Our results.
In this work, we explore the notion of stability in the context of MIS and significantly improve our understanding of the problem’s behavior on stable instances. In particular, using both combinatorial and LPbased methods, we design several algorithms for stable instances of MIS for different classes of graphs. Moreover, we initiate the systematic study of certified algorithms for MIS. More concretely, we obtain the following results.

Independent set on planar graphs: We show that on planar graphs, any constant stability suffices to solve the problem exactly in polynomial time. More precisely, we provide robust algorithms for stable instances of planar MIS, as well as certified algorithms, for any fixed .

Independent set on graphs of bounded degree or small chromatic number: We provide a robust algorithm for solving stable instances of MIS on graphs of maximum degree , as well as a robust algorithm for stable instances of MIS on colorable graphs. While these results are based on convex relaxations, we also show that the standard greedy algorithm is a certified algorithm for weighted MIS and the algorithm of Berman and Fürer (1994) is a certified algorithm for unweighted instances of MIS, both on graphs of maximum degree . Finally, we design a practical greedy certified algorithm for MIS on graphs of maximum degree , slightly improving upon the standard greedy algorithm, especially for small values of .

Independent set on general graphs: For general graphs, we present an algorithm for stable instances of MIS on vertices, for any fixed . Furthermore we show that solving stable instances of MIS is hard assuming the hardness of finding maximum cliques in a random graph. This is in contrast with most existing lower bounds for stable instances of graph problems that only apply to robust algorithms [41, 3].

Convex relaxations and stability: We present a structural result about the integrality gap of convex relaxations of several maximization problems on stable instances: if the integrality gap of a convex relaxation is at most , then it is at most for stable instances, for any . This implies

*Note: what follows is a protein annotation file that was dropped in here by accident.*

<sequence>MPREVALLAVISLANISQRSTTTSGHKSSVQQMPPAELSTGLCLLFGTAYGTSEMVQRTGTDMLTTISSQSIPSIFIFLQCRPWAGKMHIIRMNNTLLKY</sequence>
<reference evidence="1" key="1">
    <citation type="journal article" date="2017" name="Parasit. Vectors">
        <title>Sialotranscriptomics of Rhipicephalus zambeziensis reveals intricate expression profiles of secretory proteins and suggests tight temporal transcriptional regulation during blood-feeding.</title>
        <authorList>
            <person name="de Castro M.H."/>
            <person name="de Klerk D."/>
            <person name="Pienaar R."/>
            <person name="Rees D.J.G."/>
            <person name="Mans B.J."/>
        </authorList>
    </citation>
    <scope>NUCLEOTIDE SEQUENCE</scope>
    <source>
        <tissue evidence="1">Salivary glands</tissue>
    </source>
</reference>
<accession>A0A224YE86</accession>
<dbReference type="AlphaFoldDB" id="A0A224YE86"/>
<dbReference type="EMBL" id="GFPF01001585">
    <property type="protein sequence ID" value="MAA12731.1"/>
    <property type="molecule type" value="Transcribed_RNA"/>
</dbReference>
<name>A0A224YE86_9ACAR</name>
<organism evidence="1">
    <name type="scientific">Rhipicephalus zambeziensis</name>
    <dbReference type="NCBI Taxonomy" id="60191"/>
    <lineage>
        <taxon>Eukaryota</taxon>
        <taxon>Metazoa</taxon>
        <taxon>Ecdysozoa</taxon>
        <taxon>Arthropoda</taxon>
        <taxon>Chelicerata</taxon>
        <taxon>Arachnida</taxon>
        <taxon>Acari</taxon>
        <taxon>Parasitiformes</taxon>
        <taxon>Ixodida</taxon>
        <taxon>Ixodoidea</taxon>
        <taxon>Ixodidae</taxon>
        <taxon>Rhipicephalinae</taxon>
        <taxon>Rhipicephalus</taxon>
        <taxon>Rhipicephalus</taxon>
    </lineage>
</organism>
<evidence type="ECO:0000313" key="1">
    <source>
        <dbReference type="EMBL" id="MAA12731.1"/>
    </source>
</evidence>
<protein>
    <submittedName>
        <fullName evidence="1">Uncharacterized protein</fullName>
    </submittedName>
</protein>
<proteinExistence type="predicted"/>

estimation algorithms for
stable instances. 
Node Multiway Cut: We present the first results on stable instances of the Node Multiway Cut problem, a strict generalization of the wellstudied Edge Multiway Cut problem, and a problem intimately related to Vertex Cover (and thus, to MIS). In particular, we give a robust algorithm for stable instances, where is the number of terminals, and also show that all known negative results on stable instances of MIS directly apply to Node Multiway Cut as well.
Organization of material.
In Section 2, we formally define the related notions. In Section 3, we present robust algorithms for stable instances of MIS on special classes of graphs, such as boundeddegree graphs, planar graphs, and graphs with small chromatic number. For general graphs we give a (nonrobust) algorithm for stable instances in Section 4. In Section 5, we prove that the integrality gap of convex relaxations of several maximization problems drops dramatically on stable instances, thus implying estimation algorithms for such instances. In Section 6, we discuss a strong lower bound about solving stable instances of MIS with any kind (robust or nonrobust) of polynomialtime algorithm. In Section 7, we discuss our results for the Node Multiway Cut problem. In Section 8 we discuss various certified algorithms for MIS. We conclude with some discussion and open problems in Section 9.
2 Preliminaries and definitions
2.1 Perturbations and BiluLinial stability
The definition of BiluLinial stability was already given in Definition 2. We now give an equivalent characterization of stability, first given in [16]. We introduce the notation for any subset and any weight function .
Lemma 4 ([16]).
Let , , and let be a maximum independent set of . The instance is stable, for some parameter , iff for every feasible independent set .
For completeness, we include the proof in Appendix A.1. Given a stable instance, our goal is to design polynomialtime algorithms that recover the unique optimal solution, for as small as possible. A special class of such algorithms that is of particular interest is the class of robust algorithms. The notion was introduced by Makarychev et al. [41].
Definition 5 (robust algorithm [41]).